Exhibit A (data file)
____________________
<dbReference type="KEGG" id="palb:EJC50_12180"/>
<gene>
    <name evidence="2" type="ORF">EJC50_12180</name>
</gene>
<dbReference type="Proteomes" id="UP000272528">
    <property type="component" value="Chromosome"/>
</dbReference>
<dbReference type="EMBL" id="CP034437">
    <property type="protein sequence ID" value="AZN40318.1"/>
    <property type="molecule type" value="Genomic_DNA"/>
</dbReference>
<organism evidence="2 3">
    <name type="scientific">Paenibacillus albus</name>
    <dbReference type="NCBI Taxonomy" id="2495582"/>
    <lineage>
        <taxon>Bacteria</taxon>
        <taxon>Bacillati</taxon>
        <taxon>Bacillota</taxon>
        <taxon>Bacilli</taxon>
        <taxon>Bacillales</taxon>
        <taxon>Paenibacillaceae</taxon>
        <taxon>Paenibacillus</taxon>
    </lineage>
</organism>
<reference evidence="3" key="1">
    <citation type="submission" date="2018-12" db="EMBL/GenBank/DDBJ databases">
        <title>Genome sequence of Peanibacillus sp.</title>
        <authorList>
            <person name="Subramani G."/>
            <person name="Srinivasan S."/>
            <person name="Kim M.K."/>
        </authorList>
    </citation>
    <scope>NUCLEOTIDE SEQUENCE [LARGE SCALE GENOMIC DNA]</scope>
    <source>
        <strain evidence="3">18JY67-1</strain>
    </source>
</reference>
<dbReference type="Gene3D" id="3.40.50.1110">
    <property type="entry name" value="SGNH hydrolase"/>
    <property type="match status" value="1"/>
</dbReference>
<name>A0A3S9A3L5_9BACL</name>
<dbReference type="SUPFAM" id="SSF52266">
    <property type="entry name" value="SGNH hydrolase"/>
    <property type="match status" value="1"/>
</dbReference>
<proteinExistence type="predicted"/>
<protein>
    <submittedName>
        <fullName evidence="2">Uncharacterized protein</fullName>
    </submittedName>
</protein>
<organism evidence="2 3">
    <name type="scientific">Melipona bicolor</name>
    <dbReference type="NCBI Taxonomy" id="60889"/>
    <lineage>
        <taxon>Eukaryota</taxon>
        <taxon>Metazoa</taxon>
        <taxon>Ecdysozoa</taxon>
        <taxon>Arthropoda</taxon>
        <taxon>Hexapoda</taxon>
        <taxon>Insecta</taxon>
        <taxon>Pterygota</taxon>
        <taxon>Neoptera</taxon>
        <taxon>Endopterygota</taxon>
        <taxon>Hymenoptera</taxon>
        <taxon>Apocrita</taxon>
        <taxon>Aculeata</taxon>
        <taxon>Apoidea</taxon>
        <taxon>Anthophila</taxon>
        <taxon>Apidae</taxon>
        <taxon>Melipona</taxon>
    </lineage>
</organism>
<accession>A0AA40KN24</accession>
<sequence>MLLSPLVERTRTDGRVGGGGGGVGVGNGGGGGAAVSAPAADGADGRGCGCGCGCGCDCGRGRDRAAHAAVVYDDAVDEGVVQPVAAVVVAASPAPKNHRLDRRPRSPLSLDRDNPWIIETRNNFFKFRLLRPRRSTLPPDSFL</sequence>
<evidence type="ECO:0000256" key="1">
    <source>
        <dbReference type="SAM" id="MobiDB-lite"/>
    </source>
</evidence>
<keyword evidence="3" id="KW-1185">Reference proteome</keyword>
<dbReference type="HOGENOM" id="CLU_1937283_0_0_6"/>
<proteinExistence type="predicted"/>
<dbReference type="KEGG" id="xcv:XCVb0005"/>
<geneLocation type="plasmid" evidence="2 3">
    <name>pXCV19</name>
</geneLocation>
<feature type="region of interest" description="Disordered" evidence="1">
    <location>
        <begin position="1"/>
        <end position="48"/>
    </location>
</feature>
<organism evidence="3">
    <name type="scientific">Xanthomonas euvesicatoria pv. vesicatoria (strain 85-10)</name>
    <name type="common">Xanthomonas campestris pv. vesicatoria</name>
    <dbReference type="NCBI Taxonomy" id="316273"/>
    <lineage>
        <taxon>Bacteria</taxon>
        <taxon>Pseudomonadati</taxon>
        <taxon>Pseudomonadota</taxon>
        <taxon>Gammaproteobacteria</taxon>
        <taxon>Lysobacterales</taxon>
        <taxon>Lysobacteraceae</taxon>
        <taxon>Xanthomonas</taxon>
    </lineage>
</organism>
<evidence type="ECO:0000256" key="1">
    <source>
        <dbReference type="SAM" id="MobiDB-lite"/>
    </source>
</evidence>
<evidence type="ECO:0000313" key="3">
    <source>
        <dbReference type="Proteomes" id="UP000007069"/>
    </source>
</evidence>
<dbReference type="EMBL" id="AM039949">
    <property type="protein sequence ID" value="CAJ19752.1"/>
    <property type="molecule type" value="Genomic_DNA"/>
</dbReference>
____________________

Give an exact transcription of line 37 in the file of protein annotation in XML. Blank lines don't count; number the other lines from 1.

    </source>